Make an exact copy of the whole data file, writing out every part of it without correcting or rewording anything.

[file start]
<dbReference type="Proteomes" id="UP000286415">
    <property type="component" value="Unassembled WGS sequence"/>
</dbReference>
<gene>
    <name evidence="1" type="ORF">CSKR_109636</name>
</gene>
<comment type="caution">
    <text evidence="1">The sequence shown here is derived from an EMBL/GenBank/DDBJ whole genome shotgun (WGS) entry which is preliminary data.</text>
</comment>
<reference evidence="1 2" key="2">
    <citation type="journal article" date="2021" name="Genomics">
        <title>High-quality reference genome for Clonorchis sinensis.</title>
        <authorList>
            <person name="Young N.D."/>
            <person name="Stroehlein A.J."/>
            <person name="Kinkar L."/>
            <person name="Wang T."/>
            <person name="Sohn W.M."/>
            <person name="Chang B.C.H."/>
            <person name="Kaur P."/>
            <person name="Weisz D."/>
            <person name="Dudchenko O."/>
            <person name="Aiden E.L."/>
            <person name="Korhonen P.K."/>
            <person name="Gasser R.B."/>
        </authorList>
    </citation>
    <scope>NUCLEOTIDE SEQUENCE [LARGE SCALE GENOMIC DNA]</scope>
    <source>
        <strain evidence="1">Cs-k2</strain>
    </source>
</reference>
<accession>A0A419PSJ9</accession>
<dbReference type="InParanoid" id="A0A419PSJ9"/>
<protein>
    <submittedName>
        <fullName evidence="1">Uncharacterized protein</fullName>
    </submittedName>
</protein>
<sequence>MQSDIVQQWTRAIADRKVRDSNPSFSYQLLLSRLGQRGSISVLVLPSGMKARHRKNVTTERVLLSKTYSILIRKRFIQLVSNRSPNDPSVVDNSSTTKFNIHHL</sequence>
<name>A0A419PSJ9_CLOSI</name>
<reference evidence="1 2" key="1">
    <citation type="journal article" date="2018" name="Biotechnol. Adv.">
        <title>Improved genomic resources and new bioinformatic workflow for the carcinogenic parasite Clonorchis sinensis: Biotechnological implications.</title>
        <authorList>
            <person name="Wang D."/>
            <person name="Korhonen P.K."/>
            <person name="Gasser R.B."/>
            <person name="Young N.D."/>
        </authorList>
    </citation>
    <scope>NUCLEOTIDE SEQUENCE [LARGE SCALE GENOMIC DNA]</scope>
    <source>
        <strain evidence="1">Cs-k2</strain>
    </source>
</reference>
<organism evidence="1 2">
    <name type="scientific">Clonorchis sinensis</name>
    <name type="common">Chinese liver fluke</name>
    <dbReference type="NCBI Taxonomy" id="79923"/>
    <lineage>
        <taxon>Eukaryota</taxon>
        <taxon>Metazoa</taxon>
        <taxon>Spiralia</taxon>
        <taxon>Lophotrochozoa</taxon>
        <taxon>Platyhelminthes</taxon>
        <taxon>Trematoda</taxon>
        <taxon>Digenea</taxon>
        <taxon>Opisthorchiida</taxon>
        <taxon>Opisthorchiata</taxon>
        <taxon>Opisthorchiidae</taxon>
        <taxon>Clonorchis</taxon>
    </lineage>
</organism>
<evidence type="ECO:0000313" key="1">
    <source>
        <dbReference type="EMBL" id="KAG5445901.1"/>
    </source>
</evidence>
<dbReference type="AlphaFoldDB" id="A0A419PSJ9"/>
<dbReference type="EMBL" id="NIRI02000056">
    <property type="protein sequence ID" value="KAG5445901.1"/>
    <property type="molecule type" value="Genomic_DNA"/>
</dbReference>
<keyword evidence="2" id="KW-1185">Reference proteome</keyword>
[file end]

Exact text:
<dbReference type="Proteomes" id="UP000286415">
    <property type="component" value="Unassembled WGS sequence"/>
</dbReference>
<gene>
    <name evidence="1" type="ORF">CSKR_109636</name>
</gene>
<comment type="caution">
    <text evidence="1">The sequence shown here is derived from an EMBL/GenBank/DDBJ whole genome shotgun (WGS) entry which is preliminary data.</text>
</comment>
<reference evidence="1 2" key="2">
    <citation type="journal article" date="2021" name="Genomics">
        <title>High-quality reference genome for Clonorchis sinensis.</title>
        <authorList>
            <person name="Young N.D."/>
            <person name="Stroehlein A.J."/>
            <person name="Kinkar L."/>
            <person name="Wang T."/>
            <person name="Sohn W.M."/>
            <person name="Chang B.C.H."/>
            <person name="Kaur P."/>
            <person name="Weisz D."/>
            <person name="Dudchenko O."/>
            <person name="Aiden E.L."/>
            <person name="Korhonen P.K."/>
            <person name="Gasser R.B."/>
        </authorList>
    </citation>
    <scope>NUCLEOTIDE SEQUENCE [LARGE SCALE GENOMIC DNA]</scope>
    <source>
        <strain evidence="1">Cs-k2</strain>
    </source>
</reference>
<accession>A0A419PSJ9</accession>
<dbReference type="InParanoid" id="A0A419PSJ9"/>
<protein>
    <submittedName>
        <fullName evidence="1">Uncharacterized protein</fullName>
    </submittedName>
</protein>
<sequence>MQSDIVQQWTRAIADRKVRDSNPSFSYQLLLSRLGQRGSISVLVLPSGMKARHRKNVTTERVLLSKTYSILIRKRFIQLVSNRSPNDPSVVDNSSTTKFNIHHL</sequence>
<name>A0A419PSJ9_CLOSI</name>
<reference evidence="1 2" key="1">
    <citation type="journal article" date="2018" name="Biotechnol. Adv.">
        <title>Improved genomic resources and new bioinformatic workflow for the carcinogenic parasite Clonorchis sinensis: Biotechnological implications.</title>
        <authorList>
            <person name="Wang D."/>
            <person name="Korhonen P.K."/>
            <person name="Gasser R.B."/>
            <person name="Young N.D."/>
        </authorList>
    </citation>
    <scope>NUCLEOTIDE SEQUENCE [LARGE SCALE GENOMIC DNA]</scope>
    <source>
        <strain evidence="1">Cs-k2</strain>
    </source>
</reference>
<organism evidence="1 2">
    <name type="scientific">Clonorchis sinensis</name>
    <name type="common">Chinese liver fluke</name>
    <dbReference type="NCBI Taxonomy" id="79923"/>
    <lineage>
        <taxon>Eukaryota</taxon>
        <taxon>Metazoa</taxon>
        <taxon>Spiralia</taxon>
        <taxon>Lophotrochozoa</taxon>
        <taxon>Platyhelminthes</taxon>
        <taxon>Trematoda</taxon>
        <taxon>Digenea</taxon>
        <taxon>Opisthorchiida</taxon>
        <taxon>Opisthorchiata</taxon>
        <taxon>Opisthorchiidae</taxon>
        <taxon>Clonorchis</taxon>
    </lineage>
</organism>
<evidence type="ECO:0000313" key="1">
    <source>
        <dbReference type="EMBL" id="KAG5445901.1"/>
    </source>
</evidence>
<dbReference type="AlphaFoldDB" id="A0A419PSJ9"/>
<dbReference type="EMBL" id="NIRI02000056">
    <property type="protein sequence ID" value="KAG5445901.1"/>
    <property type="molecule type" value="Genomic_DNA"/>
</dbReference>
<keyword evidence="2" id="KW-1185">Reference proteome</keyword>